Stocks tumbled Friday after disappointing May jobs data provided stark evidence that three years into the recovery, we’re still seeing few signs of a return to a more normal economy. Now, many investors are wondering what the report means for the U.S. economy and stocks going forward.
First, the implications for the economy: As jobs numbers tend to lag broader economic activity, the report doesn’t in itself suggest that the United States is slipping back into recession. It does, however, provide additional evidence, if any were needed, that the recovery is stuck in first gear thanks to the debt overhang of last decade.
In addition, it’s worth calling out that according to the new data, the United States created only 69,000 net new jobs in May, less than half of what economists were expecting and the slowest rate of net new job creation in a year. Meanwhile, wages for hourly workers are up just 1.4% year over year, the slowest pace since records began in 1965 and a sign that wages are not keeping pace with inflation. With job creation and wage growth at current slow paces, consumer spending is very likely going to slow down from last quarter’s relatively fast 2.7% pace.
Now, onto stocks. The report has three major implications for investors:
1) Stay defensive. A slow economy means more volatility so investors will want to consider maintaining a defensive posture. In particular, I continue to advocate that investors stick with a portfolio emphasizing high-quality, dividend paying funds such as the iShares High Dividend Equity Fund (HDV), the iShares Emerging Markets Dividend Index Fund (DVYE) and the iShares Dow Jones Select Dividend Index Fund (DVY).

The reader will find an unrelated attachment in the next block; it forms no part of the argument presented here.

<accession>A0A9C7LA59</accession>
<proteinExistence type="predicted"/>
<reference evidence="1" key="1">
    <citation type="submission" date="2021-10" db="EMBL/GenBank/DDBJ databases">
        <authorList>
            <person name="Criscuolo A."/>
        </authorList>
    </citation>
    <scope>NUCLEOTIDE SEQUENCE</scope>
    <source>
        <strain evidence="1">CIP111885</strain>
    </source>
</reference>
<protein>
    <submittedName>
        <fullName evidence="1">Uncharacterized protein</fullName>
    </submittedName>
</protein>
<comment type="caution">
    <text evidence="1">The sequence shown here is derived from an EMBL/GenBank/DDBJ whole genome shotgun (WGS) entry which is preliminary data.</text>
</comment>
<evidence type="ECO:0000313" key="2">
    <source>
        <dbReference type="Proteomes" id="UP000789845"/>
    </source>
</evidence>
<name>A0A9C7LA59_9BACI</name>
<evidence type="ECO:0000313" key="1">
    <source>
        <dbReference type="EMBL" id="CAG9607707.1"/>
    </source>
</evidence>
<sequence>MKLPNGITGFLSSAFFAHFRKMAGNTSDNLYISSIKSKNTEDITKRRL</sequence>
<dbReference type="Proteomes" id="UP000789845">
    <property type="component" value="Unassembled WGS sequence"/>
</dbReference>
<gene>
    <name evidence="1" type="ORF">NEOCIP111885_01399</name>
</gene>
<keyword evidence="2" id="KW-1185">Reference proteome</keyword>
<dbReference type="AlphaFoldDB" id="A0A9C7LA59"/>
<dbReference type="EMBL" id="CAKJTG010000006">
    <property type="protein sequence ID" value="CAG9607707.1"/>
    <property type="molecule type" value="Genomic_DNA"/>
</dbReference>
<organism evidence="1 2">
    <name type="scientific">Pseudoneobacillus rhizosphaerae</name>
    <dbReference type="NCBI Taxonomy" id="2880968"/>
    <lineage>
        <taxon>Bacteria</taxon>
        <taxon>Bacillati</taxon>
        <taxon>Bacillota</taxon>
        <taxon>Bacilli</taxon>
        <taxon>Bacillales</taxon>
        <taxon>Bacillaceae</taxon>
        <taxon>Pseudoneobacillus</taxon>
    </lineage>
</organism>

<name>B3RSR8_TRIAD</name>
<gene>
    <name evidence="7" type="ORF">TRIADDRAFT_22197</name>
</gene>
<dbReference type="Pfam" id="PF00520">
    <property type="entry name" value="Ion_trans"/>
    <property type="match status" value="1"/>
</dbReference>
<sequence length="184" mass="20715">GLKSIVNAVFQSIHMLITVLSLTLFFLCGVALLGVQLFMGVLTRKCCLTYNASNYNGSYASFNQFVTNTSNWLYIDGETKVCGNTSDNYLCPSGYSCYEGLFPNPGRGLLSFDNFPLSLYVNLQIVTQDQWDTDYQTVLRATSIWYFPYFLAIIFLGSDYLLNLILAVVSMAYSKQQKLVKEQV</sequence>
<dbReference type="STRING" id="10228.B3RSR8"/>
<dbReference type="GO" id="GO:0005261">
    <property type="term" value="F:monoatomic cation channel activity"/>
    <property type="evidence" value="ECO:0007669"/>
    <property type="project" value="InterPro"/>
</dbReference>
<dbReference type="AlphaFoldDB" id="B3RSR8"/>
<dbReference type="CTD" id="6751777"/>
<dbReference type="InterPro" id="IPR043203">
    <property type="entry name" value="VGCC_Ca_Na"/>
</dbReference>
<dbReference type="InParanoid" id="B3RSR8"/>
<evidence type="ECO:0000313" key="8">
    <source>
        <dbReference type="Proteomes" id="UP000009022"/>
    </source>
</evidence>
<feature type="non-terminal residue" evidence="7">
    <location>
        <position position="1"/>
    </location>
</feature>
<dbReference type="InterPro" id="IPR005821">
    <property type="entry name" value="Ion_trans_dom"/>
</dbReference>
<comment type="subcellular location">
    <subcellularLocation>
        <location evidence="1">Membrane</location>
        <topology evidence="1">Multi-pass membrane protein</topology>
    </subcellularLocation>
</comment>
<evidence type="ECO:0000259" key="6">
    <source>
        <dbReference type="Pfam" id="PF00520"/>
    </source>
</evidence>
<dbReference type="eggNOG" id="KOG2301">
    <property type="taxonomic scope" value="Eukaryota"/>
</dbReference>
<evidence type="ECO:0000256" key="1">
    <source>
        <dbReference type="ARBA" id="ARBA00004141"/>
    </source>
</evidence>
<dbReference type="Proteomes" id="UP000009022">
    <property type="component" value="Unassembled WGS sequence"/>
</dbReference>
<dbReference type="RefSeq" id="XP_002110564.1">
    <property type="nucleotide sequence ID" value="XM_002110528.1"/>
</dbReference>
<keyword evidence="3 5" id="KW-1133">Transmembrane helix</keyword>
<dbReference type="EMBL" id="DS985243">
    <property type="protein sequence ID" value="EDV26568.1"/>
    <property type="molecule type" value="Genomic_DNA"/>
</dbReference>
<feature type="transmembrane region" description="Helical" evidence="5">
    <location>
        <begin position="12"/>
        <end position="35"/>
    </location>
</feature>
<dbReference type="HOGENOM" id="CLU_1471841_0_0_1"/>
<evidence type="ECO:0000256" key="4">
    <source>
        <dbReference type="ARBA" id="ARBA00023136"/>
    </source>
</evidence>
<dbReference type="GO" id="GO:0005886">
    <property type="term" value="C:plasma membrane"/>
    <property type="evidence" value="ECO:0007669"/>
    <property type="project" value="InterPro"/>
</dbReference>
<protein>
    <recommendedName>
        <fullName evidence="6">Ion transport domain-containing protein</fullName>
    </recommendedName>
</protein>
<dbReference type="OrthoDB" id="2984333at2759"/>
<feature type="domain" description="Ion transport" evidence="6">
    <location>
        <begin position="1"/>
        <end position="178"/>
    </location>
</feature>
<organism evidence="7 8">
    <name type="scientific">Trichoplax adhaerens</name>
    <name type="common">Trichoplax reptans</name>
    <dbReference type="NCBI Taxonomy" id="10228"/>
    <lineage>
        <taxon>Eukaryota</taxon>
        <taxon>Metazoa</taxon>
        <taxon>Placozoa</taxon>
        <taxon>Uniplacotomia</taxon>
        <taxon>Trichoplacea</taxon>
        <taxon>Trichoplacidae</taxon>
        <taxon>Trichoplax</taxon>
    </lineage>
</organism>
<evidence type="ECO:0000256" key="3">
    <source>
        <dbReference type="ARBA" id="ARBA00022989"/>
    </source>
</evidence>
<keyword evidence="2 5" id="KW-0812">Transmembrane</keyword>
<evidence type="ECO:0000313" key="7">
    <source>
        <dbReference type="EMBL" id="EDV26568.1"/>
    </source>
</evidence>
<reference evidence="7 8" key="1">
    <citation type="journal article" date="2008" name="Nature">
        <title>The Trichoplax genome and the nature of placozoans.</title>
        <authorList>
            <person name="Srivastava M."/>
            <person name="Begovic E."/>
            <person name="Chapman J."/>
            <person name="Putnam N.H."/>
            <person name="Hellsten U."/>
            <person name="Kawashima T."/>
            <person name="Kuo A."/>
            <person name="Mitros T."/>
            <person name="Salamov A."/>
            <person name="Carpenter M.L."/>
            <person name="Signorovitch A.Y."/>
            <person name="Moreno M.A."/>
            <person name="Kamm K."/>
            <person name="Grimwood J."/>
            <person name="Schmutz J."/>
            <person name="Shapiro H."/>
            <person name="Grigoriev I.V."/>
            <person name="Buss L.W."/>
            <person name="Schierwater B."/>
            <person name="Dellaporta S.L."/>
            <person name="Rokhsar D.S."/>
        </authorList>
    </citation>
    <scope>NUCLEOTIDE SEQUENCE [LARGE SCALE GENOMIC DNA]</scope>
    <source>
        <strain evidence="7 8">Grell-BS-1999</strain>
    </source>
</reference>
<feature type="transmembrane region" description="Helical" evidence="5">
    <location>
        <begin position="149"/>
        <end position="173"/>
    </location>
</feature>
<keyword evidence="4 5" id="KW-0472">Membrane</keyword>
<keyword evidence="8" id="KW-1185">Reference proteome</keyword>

And another defensive vehicle I believe investors should consider: U.S. and international minimum volatility funds. As of Thursday’s close, the iShares MSCI USA Minimum Volatility Index Fund (USMV) was down less than 4% from its May high. In contrast, the S&P 500 index was down 7.5%. Similarly, during the same time period, the iShares MSCI Emerging Markets Minimum Volatility Index Fund (EEMV) outperformed a broader emerging markets index.
2) Don’t expect big valuations. Equity valuations are likely to remain low for the foreseeable future.
3) Avoid Consumer Stocks. Assuming consumers do pull back, U.S. consumer discretionary stocks, which have outperformed year to date, look very expensive at 16.5x earnings and more than 3x book value. Investors in this sector continue to expect strong earnings growth of nearly 14% this year, a figure that looks very aggressive in an economy characterized by no real wage growth and slow job creation. As such, I continue to hold an underweight view of global consumer discretionary and U.S. retail stocks.
Disclosure: The author is long HDV.